Shopping Cart
Your Cart is Empty
There was an error with PayPalClick here to try again
CelebrateThank you for your business!You should be receiving an order confirmation from Paypal shortly.Exit Shopping Cart

College Talk Blog

If you have accepted your admission are not done yet. Not reading and acting on email can lead to the cancellation of your admission acceptance.


The Competitiveness Incline

Posted on February 17, 2020 at 10:43 AM
As a college consultant for over a decade, I have been waiting for the promised decline in admission competitiveness due to predicted changes in population patterns. Specifically, the prediction was that admission will become less challenging at more competitive colleges when the predicted decline in teenaged population occurs.

What researchers did not take into account is the college-going rate increase. Once upon a time, a minority of students went to college while most others took other opportunities. Now, we live in a time when most teens expect to attend college.

In addition to the increase in the college going rate, the other factors likely to keep the competition high at traditionally competitive colleges include the growth in educational opportunities in k-12 for ambitious families and the increase in private opportunities to enhance student competitiveness.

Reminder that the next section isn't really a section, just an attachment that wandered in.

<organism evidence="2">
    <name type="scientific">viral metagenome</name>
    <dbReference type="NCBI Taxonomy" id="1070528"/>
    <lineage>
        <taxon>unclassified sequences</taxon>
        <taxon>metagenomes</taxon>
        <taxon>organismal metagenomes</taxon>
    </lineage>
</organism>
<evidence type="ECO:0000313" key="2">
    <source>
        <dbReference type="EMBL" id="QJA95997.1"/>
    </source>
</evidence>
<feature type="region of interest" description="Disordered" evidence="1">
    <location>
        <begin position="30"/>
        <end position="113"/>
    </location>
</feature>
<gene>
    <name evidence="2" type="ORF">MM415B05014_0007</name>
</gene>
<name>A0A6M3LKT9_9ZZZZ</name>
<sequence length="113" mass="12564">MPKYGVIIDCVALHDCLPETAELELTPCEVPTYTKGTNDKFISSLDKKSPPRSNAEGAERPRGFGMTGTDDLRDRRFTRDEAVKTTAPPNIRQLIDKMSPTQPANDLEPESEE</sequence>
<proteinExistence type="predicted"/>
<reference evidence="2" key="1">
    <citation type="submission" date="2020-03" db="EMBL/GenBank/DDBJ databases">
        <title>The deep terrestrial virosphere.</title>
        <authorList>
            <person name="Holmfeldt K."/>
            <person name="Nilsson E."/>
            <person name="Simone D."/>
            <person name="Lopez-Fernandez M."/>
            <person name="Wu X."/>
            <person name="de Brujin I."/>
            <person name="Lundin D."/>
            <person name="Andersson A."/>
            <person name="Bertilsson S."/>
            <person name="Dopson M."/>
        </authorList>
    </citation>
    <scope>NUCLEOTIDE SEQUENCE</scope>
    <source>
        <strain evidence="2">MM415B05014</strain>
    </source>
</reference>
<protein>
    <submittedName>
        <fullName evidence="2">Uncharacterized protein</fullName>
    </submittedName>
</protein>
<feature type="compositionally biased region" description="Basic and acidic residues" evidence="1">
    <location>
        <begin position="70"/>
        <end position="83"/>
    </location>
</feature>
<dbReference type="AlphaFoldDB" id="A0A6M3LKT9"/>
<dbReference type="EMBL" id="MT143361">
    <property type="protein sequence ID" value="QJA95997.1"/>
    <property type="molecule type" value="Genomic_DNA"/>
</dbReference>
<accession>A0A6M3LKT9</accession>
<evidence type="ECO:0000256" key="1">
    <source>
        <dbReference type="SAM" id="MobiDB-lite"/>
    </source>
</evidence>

Other factors that could affect college admission patterns include political shifts that will affect who will apply and be offered admission to which colleges. For example, how would the idea of free college affect admissions at public colleges? Would forgiveness of parent student loan debt result in a change in where the children of parents with student loan debt apply? What will be the impact of an increase in students attending college outside the US? How will shifts in the job market in relation to technology affect the desire for a college education? Will the popularity and cost savings of online college opportunities at prestigious colleges reduce the desire for a residential college education? Will the movement to obtain as much as two years of college credit in high school eliminate the freshman year? One thing is for certain, change is coming to our notion of higher education.

Categories: Choosing the best college for you

Post a Comment


Oops, you forgot something.


The words you entered did not match the given text. Please try again.